Dr Richard Freeman has been charged with two anti-doping rule breaches, according to a report.
The BBC reports that former British Cycling and Team Sky physician Freeman has been charged by UK Anti-Doping (UKAD) with two offences under the anti-doping rules, as his fitness-to-practice medical tribunal comes to a close.
Freeman is facing a medical misconduct hearing over allegations he ordered testosterone to be delivered to the British Cycling headquarters in 2011 with the intention of administering it to a rider to dope.
While the doctor has admitted obtaining the 30 sachets of the banned substance, he had denied the product was intended for doping, instead saying he obtained it to treat his colleague Shane Sutton’s erectile dysfunction – a claim Sutton denies.
On Friday (February 12), the BBC reported that Freeman has been charged by UKAD with “possession of a prohibited substance” and “tampering or attempting to tamper with any part of a doping control,” which would include an investigation.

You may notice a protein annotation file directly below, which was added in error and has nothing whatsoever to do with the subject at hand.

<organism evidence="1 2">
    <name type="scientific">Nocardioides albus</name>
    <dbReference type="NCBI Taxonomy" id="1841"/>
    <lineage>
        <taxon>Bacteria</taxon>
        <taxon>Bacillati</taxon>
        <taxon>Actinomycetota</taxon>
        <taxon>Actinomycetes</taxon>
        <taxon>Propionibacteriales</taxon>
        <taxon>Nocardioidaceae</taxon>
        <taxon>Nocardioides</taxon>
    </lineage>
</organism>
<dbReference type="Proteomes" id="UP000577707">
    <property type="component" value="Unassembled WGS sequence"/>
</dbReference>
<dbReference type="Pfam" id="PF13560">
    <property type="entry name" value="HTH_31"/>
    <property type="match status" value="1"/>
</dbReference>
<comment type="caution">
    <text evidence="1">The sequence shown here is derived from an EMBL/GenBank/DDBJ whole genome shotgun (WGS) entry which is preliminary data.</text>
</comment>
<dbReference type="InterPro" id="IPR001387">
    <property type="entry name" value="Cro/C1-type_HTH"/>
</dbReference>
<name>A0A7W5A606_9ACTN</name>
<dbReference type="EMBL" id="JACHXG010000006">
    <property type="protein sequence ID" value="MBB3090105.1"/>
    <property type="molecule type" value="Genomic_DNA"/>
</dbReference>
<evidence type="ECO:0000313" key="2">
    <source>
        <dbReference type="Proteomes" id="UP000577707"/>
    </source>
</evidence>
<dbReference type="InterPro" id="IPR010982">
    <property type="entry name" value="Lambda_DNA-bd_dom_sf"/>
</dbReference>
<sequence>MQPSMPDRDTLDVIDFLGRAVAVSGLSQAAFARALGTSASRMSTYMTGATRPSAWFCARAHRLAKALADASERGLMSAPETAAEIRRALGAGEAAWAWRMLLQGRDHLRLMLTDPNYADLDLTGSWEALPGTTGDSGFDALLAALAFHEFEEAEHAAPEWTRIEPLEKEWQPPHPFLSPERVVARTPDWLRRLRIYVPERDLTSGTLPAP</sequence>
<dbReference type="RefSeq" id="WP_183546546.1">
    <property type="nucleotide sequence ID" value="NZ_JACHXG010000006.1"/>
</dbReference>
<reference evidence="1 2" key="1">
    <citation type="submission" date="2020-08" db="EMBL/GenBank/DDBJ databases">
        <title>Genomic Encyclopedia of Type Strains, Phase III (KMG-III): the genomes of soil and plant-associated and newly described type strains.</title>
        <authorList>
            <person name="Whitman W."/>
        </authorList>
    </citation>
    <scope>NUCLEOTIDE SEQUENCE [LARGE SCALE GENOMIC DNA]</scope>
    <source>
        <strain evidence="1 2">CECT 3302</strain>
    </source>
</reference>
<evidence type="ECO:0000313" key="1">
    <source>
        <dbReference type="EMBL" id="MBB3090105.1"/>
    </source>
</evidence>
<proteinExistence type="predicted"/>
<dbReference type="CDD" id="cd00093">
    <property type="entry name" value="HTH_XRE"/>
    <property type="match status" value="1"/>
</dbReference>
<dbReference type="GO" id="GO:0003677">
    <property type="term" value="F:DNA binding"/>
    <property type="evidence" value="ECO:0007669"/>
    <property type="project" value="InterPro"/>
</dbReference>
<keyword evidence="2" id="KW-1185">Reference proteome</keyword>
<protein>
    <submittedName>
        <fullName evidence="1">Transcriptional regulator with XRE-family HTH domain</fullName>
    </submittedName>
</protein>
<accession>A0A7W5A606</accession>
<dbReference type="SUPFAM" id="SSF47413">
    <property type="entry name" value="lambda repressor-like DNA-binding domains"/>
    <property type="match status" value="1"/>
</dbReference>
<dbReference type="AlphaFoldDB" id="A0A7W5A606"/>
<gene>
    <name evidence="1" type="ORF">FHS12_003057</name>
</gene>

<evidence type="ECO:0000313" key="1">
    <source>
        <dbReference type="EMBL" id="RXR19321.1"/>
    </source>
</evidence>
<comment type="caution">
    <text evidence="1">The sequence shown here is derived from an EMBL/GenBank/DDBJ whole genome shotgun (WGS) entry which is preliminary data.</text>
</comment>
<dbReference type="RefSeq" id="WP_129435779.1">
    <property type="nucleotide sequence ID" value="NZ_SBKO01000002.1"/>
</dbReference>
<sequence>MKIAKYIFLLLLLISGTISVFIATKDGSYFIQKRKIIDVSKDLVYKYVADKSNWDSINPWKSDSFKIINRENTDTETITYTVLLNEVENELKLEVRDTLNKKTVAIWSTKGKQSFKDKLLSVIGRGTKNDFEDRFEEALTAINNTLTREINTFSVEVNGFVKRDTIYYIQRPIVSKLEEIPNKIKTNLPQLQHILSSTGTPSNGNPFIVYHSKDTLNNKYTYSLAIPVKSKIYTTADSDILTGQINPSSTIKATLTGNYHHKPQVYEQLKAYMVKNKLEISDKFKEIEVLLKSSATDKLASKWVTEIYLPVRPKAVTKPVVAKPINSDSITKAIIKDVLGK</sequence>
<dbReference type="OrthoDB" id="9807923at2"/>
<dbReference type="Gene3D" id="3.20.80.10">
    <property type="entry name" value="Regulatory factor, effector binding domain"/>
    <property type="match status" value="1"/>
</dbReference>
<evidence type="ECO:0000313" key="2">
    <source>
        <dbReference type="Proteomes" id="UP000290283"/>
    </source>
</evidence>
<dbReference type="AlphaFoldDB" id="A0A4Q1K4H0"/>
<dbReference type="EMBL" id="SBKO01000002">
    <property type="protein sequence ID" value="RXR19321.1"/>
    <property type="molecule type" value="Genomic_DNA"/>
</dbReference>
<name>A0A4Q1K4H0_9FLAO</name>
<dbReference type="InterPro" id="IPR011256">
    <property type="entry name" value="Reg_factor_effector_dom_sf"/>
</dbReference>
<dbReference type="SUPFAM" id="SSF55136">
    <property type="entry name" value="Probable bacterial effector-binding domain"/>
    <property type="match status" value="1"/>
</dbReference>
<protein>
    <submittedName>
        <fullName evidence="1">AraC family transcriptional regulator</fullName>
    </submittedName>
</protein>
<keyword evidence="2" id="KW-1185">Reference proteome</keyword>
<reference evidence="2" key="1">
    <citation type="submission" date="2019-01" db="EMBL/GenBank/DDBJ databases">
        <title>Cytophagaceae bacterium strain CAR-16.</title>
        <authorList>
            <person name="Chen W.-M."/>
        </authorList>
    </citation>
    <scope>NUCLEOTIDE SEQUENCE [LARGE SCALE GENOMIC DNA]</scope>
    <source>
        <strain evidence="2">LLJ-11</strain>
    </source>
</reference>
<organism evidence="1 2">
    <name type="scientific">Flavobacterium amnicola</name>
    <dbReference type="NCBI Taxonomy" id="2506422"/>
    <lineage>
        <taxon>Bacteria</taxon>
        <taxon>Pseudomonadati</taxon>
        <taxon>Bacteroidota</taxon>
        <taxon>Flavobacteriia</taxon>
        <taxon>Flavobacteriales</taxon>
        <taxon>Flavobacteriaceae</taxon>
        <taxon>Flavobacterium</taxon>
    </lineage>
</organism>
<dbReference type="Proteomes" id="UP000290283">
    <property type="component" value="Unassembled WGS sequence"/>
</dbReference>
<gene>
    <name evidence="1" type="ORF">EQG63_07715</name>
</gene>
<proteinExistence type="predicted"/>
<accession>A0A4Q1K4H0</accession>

According to the report, Freeman is believed to have contested part of the charges and has requested a hearing.
If he was found guilty of the UKAD charges, Freeman could face up to a four-year ban from working in sport.
Freeman’s Medical Practitioners Tribunal, being held in Manchester, was hearing its final submissions on Friday before a decision is due to be made on his fitness to practice medicine.
He has admitted 18 of the 22 charges against him, but denies the banned substance was ordered for an athlete to dope, instead claiming he was “bullied” into ordering the testosterone by Shane Sutton to treat Sutton’s erectile dysfunction. Sutton denies this.
The General Medical Council’s barrister, in summing up its case against Freeman, recently claimed Freeman worked with “sleepers” in British Cycling and Team Sky to buy testosterone to help an athlete dope.
But his legal representative Mary O’Rourke QC said that Freeman had not obtained the testosterone for an athlete and that he had cooperated fully with the tribunal and hadn’t refused to answer any questions, adding that “he was not the slippery devious, dishonest monster which the GMC’s closing submissions suggested he was.”
Cycling Weekly has approached UKAD for comment, but the organisation declined to comment when approached by the BBC.
The tribunal continues.